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Joshua Rozenberg
Monday 31st May 2010
Gaza: What does International Law Say? (Updated)

The BBC has provided space on its website for readers to complain that the Israeli naval raid off Gaza was "piracy" because it took place in international waters. A rather better use of the page would have been a piece informing its readers of the position in international law.

I am no expert in this field and I know that international law is open to interpretation. But here's an account posted anonymously in response to this excellent piece. I have retained the US spellings, perhaps the only clue to the identity of the author, "George".

1. A maritime blockade is in effect off the coast of Gaza. Such blockade has been imposed, as Israel is currently in a state of armed conflict with the Hamas regime that controls Gaza, which has repeatedly bombed civilian targets in Israel with weapons that have been smuggled into Gaza via the sea.

2. Maritime blockades are a legitimate and recognized measure under international law that may be implemented as part of an armed conflict at sea. (Examples: USA blockaded Cuba, UK blockaded The Falklands, the EU blockaded Yugoslavia)

3. A blockade may be imposed at sea, including in international waters, so long as it does not bar access to the ports and coasts of neutral States.

4. The naval manuals of several western countries, including the US and England recognize the maritime blockade as an effective naval measure and set forth the various criteria that make a blockade valid, including the requirement of give due notice of the existence of the blockade.

5. In this vein, it should be noted that Israel publicized the existence of the blockade and the precise coordinates of such by means of the accepted international professional maritime channels. Israel also provided appropriate notification to the affected governments and to the organizers of the Gaza protest flotilla. Moreover, in real time, the ships participating in the protest flotilla were warned repeatedly that a maritime blockade is in effect.

6. Here, it should be noted that under customary law, knowledge of the blockade may be presumed once a blockade has been declared and appropriate notification has been granted, as above.

7. Under international maritime law, when a maritime blockade is in effect, no boats can enter the blockaded area. That includes both civilian and enemy vessels.

8. A State may take action to enforce a blockade. Any vessel that violates or attempts to violate a maritime blockade may be captured or even attacked under international law. The US Commander's Handbook on the Law of Naval Operations sets forth that a vessel is considered to be in attempt to breach a blockade from the time the vessel leaves its port with the intention of evading the blockade.

9. Here we should note that the protesters indicated their clear intention to violate the blockade by means of written and oral statements. Moreover, the route of these vessels indicated their clear intention to violate the blockade in violation of international law.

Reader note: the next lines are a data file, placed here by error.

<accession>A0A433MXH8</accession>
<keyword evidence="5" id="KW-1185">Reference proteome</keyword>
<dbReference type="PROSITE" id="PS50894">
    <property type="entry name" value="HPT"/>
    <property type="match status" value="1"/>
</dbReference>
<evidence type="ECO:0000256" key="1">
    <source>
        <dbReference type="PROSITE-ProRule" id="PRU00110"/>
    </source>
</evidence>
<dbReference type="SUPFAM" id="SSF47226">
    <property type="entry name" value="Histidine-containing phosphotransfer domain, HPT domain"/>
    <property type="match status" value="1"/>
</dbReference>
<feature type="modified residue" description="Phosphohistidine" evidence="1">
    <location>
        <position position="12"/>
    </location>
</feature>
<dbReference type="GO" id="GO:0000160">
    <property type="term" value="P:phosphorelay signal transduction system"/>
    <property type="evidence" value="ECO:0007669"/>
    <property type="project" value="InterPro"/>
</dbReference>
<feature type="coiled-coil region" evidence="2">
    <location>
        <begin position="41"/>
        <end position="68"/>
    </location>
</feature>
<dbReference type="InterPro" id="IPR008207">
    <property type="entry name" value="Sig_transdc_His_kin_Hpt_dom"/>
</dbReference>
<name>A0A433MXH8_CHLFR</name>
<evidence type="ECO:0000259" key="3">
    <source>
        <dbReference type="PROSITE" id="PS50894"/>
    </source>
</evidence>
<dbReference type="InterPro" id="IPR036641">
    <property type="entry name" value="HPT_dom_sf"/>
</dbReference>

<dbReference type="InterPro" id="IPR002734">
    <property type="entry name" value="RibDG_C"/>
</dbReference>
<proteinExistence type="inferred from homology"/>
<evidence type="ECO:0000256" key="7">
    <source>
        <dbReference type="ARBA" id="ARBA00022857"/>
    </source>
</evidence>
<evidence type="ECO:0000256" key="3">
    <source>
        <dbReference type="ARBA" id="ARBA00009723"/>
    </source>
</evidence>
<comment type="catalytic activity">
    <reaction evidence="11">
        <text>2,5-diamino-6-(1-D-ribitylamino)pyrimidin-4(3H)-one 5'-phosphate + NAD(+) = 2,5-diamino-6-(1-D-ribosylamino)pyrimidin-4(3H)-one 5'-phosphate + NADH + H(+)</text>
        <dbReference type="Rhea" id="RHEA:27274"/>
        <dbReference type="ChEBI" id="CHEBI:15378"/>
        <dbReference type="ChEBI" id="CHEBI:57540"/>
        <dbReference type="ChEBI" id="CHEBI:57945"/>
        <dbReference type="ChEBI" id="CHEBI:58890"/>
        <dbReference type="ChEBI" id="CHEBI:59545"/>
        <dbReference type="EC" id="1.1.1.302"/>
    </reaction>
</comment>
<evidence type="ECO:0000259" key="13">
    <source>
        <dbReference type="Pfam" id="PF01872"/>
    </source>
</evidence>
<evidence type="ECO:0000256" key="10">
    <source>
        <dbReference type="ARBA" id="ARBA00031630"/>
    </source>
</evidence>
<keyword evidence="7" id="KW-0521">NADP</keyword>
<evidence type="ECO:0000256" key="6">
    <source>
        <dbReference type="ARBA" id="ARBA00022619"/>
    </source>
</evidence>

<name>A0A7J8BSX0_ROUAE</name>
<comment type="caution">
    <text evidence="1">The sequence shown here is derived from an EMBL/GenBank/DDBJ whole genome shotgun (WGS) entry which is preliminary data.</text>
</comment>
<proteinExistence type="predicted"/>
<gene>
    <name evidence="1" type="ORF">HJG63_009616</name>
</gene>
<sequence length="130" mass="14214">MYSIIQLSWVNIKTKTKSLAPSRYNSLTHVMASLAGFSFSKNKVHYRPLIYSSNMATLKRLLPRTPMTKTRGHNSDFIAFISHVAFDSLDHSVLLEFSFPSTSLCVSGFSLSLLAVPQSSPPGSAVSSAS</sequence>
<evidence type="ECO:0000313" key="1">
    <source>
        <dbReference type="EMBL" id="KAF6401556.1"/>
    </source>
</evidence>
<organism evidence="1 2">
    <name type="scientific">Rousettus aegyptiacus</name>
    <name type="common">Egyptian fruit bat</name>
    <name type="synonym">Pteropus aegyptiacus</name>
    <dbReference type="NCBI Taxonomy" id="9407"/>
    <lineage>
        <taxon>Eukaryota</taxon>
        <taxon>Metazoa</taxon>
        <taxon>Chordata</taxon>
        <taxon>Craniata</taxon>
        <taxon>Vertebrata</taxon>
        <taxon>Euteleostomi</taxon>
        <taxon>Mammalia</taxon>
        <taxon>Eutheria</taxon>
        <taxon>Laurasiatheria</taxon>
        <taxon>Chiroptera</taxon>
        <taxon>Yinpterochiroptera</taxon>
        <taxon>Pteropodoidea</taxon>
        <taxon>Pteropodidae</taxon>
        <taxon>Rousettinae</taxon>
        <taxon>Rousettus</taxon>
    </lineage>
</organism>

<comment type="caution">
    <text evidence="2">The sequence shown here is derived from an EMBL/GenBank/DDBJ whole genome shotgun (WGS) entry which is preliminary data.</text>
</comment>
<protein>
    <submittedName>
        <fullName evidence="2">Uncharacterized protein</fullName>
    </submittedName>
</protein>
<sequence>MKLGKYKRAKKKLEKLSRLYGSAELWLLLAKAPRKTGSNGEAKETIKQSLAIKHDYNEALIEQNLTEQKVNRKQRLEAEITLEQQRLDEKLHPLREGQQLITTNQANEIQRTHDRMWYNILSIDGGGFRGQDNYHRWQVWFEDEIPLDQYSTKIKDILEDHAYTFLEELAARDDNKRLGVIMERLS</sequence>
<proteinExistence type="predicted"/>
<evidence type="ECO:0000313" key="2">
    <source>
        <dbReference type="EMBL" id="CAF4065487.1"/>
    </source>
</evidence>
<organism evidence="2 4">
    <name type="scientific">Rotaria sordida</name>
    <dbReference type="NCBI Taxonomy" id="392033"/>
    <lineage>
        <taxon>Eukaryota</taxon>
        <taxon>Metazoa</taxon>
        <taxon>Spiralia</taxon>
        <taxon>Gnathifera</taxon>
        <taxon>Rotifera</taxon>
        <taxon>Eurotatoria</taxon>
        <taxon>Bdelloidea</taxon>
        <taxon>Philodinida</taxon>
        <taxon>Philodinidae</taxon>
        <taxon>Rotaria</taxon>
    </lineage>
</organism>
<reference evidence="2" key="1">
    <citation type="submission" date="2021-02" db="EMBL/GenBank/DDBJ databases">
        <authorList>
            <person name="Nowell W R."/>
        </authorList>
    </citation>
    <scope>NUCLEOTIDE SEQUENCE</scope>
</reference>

10. Given the protesters explicit intention to violate the naval blockade, Israel exercised its right under international law to enforce the blockade. It should be noted that prior to undertaking enforcement measures, explicit warnings were relayed directly to the captains of the vessels, expressing Israel's intent to exercise its right to enforce the blockade.

11. Israel had attempted to take control of the vessels participating in the flotilla by peaceful means and in an orderly fashion in order to enforce the blockade. Given the large number of vessels participating in the flotilla, an operational decision was made to undertake measures to enforce the blockade a certain distance from the area of the blockade.

12. Israeli personnel attempting to enforce the blockade were met with violence by the protesters and acted in self defense to fend off such attacks.

Looks pretty authoritative to me.

Updates: I am grateful to "Dreadnaught" below for sourcing the comments quoted above to the Israeli Ministry of Foreign Affairs. As I said, they looked pretty authoritative to me. But, as I also said, international law is open to interpretation.

Douglas Guilfoyle, a maritime lawyer, was on the Radio 4 Today programme today.  He seemed to back up the Israeli account of international law. The issue on which he was unclear was whether Israeli troops used reasonable force in self-defence.

That, of course, depends on the circumstances as they appeared to the troops and we don't yet know the full facts. But it strikes me as telling that the five ships which complied with the Israeli blockade suffered no casualties. 

Finally, I am taken to task for not saying that the blog I had described as "excellent" was written by my wife. I had assumed that, after 36 years, this was widely known -- and not just to the people who commented below. It's clear from our respective entries in Who's Who and other sources of reference. Melanie frequently mentions our relationship on her blog. And I alerted readers to it on this website as recently as last Thursday (it's also mentioned in the current print edition of Standpoint).

But there was no intention to deceive and I shall now refer to Melanie as my wife every time I praise her in public.

Further update: The BBC has now provided the following assessment of the position under international law. This seems broadly accurate, except I am not convinced that that the only way of establishing whether the Israelis acted in self-defence is an inquiry by Turkey or the UN.